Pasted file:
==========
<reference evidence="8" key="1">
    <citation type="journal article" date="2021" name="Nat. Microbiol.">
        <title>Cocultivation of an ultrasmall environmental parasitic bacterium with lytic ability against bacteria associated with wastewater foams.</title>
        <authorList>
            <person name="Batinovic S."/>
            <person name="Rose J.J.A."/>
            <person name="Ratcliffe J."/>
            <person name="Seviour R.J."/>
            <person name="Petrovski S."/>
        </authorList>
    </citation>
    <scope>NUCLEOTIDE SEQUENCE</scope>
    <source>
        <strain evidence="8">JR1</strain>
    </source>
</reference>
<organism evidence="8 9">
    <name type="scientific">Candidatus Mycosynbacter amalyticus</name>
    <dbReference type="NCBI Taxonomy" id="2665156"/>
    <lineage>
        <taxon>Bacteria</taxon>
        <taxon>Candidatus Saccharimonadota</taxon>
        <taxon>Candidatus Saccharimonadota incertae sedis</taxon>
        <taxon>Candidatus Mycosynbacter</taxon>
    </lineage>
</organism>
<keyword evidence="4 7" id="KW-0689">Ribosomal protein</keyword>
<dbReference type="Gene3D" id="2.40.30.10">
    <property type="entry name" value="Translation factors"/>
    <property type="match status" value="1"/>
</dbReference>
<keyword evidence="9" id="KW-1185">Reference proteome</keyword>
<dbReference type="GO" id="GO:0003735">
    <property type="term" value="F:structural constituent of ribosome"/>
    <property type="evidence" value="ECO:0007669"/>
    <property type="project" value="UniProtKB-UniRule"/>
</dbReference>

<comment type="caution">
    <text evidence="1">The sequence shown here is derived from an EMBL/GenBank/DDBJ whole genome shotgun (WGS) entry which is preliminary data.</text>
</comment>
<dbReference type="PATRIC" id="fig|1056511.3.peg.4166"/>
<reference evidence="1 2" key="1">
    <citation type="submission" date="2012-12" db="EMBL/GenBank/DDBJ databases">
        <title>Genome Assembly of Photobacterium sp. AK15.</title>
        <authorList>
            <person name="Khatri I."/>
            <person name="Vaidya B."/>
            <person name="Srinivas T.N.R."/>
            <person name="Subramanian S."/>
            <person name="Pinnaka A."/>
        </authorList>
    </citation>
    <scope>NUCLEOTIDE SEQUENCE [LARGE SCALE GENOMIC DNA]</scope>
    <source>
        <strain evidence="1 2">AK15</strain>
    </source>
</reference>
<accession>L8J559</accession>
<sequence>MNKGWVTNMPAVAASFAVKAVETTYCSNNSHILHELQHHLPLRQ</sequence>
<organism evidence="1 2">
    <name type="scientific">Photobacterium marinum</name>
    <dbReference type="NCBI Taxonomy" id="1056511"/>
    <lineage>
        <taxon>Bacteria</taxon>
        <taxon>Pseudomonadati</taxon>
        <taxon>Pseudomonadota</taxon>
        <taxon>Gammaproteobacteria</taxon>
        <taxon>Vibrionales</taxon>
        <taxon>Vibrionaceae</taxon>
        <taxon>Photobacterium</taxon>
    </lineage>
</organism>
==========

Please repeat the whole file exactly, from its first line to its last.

<reference evidence="8" key="1">
    <citation type="journal article" date="2021" name="Nat. Microbiol.">
        <title>Cocultivation of an ultrasmall environmental parasitic bacterium with lytic ability against bacteria associated with wastewater foams.</title>
        <authorList>
            <person name="Batinovic S."/>
            <person name="Rose J.J.A."/>
            <person name="Ratcliffe J."/>
            <person name="Seviour R.J."/>
            <person name="Petrovski S."/>
        </authorList>
    </citation>
    <scope>NUCLEOTIDE SEQUENCE</scope>
    <source>
        <strain evidence="8">JR1</strain>
    </source>
</reference>
<organism evidence="8 9">
    <name type="scientific">Candidatus Mycosynbacter amalyticus</name>
    <dbReference type="NCBI Taxonomy" id="2665156"/>
    <lineage>
        <taxon>Bacteria</taxon>
        <taxon>Candidatus Saccharimonadota</taxon>
        <taxon>Candidatus Saccharimonadota incertae sedis</taxon>
        <taxon>Candidatus Mycosynbacter</taxon>
    </lineage>
</organism>
<keyword evidence="4 7" id="KW-0689">Ribosomal protein</keyword>
<dbReference type="Gene3D" id="2.40.30.10">
    <property type="entry name" value="Translation factors"/>
    <property type="match status" value="1"/>
</dbReference>
<keyword evidence="9" id="KW-1185">Reference proteome</keyword>
<dbReference type="GO" id="GO:0003735">
    <property type="term" value="F:structural constituent of ribosome"/>
    <property type="evidence" value="ECO:0007669"/>
    <property type="project" value="UniProtKB-UniRule"/>
</dbReference>

<comment type="caution">
    <text evidence="1">The sequence shown here is derived from an EMBL/GenBank/DDBJ whole genome shotgun (WGS) entry which is preliminary data.</text>
</comment>
<dbReference type="PATRIC" id="fig|1056511.3.peg.4166"/>
<reference evidence="1 2" key="1">
    <citation type="submission" date="2012-12" db="EMBL/GenBank/DDBJ databases">
        <title>Genome Assembly of Photobacterium sp. AK15.</title>
        <authorList>
            <person name="Khatri I."/>
            <person name="Vaidya B."/>
            <person name="Srinivas T.N.R."/>
            <person name="Subramanian S."/>
            <person name="Pinnaka A."/>
        </authorList>
    </citation>
    <scope>NUCLEOTIDE SEQUENCE [LARGE SCALE GENOMIC DNA]</scope>
    <source>
        <strain evidence="1 2">AK15</strain>
    </source>
</reference>
<accession>L8J559</accession>
<sequence>MNKGWVTNMPAVAASFAVKAVETTYCSNNSHILHELQHHLPLRQ</sequence>
<organism evidence="1 2">
    <name type="scientific">Photobacterium marinum</name>
    <dbReference type="NCBI Taxonomy" id="1056511"/>
    <lineage>
        <taxon>Bacteria</taxon>
        <taxon>Pseudomonadati</taxon>
        <taxon>Pseudomonadota</taxon>
        <taxon>Gammaproteobacteria</taxon>
        <taxon>Vibrionales</taxon>
        <taxon>Vibrionaceae</taxon>
        <taxon>Photobacterium</taxon>
    </lineage>
</organism>